Rhetorical blood is dripping from The Washington Post's op-ed page after a
brawl between David Axelrod and Karl Rove, arguably the top two
political advisers in the country. What was at stake? The honor of each
It all started when the Post invited Rove to join a panel discussing "Democratic Strategies for 2010."
Rather than offer advice (as other panelists did) Rove unloaded a
litany of complaints. He skewered Democrats for raising discretionary
spending, prioritizing cap-and-trade and squandering "every opportunity
for... bipartisanship." Rove's bellyaching awakened President Obama's
top political adviser, David Axelrod, who called him out Friday morning
in a column titled "What Karl Rove got wrong on the U.S. deficit."
After giving Rove credit for his "impressive campaign victories" during his Bush years, Axelrod challenged Rove's argument that congressional Democrats "will run up more debt by October than Bush did in eight years." Clearing his throat, Axelrod says, "let's review a little history."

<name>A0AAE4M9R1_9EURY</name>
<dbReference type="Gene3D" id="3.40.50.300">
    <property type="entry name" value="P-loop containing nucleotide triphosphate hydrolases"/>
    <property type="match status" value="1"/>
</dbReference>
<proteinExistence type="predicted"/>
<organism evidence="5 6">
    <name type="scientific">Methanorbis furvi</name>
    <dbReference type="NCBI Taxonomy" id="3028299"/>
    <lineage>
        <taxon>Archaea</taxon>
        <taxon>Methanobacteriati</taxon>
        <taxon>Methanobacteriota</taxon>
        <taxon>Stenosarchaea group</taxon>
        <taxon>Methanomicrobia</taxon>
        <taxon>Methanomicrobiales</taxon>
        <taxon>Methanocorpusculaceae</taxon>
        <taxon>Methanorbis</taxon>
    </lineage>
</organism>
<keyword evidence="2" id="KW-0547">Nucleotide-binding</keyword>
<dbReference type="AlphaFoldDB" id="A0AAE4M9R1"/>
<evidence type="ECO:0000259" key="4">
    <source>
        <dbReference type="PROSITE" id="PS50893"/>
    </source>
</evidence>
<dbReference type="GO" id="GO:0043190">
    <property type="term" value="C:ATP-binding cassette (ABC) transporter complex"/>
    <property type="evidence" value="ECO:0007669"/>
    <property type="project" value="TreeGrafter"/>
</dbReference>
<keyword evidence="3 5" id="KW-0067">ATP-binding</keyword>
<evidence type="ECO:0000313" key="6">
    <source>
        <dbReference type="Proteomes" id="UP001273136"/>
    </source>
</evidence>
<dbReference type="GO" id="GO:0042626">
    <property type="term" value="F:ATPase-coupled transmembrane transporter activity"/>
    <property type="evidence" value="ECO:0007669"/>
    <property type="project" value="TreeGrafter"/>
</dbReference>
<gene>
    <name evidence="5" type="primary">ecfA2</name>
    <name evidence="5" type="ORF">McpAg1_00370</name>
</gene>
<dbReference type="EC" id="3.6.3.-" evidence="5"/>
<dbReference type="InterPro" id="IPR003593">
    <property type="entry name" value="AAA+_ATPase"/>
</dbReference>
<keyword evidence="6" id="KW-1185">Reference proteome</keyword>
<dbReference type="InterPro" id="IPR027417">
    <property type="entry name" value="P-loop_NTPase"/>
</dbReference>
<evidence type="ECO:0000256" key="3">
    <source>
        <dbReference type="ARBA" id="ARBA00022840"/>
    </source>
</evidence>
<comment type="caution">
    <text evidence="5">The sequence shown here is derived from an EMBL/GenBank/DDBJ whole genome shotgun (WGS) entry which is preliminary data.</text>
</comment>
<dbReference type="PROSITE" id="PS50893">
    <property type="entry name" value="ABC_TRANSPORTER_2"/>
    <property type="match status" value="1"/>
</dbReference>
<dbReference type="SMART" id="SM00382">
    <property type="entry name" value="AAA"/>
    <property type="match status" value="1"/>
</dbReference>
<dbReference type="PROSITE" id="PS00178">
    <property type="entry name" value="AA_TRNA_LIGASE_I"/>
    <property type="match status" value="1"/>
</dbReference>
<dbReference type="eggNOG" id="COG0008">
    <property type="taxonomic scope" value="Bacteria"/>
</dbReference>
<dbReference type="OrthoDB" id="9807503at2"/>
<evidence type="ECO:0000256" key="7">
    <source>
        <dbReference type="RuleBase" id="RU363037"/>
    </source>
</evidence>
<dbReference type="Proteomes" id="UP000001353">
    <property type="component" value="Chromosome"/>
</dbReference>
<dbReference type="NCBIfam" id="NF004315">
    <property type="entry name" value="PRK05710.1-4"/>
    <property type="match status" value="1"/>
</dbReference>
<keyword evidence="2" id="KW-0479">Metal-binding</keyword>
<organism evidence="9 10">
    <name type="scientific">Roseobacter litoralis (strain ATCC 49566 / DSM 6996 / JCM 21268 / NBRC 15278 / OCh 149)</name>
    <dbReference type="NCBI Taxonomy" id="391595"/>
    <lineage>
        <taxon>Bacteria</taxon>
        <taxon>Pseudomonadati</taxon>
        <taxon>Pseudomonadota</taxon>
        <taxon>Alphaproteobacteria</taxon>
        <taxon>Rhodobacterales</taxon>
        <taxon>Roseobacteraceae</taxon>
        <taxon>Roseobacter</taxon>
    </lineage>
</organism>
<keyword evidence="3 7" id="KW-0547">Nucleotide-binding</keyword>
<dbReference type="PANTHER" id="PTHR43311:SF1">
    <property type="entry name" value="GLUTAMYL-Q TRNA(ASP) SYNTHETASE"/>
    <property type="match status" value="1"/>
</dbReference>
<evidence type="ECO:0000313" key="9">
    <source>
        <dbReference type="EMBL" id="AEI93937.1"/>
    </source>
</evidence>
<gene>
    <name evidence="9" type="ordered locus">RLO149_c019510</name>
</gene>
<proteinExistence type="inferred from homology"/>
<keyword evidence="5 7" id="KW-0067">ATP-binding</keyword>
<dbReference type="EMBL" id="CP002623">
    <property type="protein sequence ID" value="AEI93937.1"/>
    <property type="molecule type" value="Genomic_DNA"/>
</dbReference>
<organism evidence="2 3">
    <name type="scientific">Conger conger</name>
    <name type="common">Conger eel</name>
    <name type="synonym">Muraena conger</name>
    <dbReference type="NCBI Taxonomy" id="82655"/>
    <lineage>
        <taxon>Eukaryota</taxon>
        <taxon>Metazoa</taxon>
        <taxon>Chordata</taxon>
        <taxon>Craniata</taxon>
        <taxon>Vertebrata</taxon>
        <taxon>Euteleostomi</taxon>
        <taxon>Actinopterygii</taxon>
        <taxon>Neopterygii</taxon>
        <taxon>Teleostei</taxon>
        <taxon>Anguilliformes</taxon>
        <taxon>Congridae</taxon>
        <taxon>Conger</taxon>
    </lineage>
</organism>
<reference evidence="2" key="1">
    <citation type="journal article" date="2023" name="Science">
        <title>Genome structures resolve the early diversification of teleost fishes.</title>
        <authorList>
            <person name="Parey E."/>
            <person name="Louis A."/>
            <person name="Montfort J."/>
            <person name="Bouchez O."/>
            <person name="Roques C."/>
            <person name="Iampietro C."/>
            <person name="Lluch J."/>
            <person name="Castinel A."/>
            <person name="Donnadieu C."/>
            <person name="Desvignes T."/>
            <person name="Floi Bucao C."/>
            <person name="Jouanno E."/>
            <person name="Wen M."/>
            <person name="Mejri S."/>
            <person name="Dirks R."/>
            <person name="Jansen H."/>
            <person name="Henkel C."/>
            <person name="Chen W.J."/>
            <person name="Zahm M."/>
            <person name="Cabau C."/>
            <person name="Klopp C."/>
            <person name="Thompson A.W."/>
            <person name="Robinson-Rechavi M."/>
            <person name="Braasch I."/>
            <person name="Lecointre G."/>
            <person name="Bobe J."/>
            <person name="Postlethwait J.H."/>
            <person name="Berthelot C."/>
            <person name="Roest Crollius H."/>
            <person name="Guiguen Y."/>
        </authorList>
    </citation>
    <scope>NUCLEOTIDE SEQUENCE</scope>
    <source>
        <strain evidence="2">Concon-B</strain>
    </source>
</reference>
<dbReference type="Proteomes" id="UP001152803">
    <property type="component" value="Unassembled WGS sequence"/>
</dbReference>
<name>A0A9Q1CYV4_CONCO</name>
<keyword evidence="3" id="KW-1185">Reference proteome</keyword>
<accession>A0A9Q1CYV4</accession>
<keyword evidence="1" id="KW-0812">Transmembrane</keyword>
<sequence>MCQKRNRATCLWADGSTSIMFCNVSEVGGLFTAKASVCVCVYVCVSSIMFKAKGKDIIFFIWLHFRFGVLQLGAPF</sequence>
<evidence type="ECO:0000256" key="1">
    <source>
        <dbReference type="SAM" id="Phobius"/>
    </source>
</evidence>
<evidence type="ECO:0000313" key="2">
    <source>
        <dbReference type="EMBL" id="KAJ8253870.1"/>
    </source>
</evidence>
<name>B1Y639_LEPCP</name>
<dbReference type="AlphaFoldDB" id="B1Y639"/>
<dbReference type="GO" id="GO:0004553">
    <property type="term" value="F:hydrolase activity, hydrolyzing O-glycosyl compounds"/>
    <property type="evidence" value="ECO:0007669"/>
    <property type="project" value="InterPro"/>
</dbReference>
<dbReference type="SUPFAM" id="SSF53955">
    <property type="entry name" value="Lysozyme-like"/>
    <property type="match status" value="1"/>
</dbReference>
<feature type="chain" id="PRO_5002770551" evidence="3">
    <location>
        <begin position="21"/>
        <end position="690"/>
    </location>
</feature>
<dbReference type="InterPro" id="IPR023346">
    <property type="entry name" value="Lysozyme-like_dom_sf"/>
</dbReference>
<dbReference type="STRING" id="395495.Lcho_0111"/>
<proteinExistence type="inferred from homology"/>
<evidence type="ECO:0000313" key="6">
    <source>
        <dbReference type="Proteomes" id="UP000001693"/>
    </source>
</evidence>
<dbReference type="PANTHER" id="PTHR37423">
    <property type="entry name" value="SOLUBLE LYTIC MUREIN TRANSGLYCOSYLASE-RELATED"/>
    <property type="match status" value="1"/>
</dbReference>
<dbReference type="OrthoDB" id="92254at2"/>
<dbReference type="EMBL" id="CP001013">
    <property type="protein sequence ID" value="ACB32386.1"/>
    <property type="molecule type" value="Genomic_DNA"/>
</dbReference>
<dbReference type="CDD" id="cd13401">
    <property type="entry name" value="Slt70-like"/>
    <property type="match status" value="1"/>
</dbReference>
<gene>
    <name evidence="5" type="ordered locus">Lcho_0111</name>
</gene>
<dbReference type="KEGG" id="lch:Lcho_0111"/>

The day the Bush administration took over from President Bill Clinton in 2001, America enjoyed a $236 billion budget surplus -- with a projected 10-year surplus of $5.6 trillion. When the Bush administration left office, it handed President Obama a $1.3 trillion deficit -- and projected shortfalls of $8 trillion for the next decade. During eight years in office, the Bush administration passed two major tax cuts skewed to the wealthiest Americans, enacted a costly Medicare prescription-drug benefit and waged two wars, without paying for any of it.
This article is from the archive of our partner The Wire.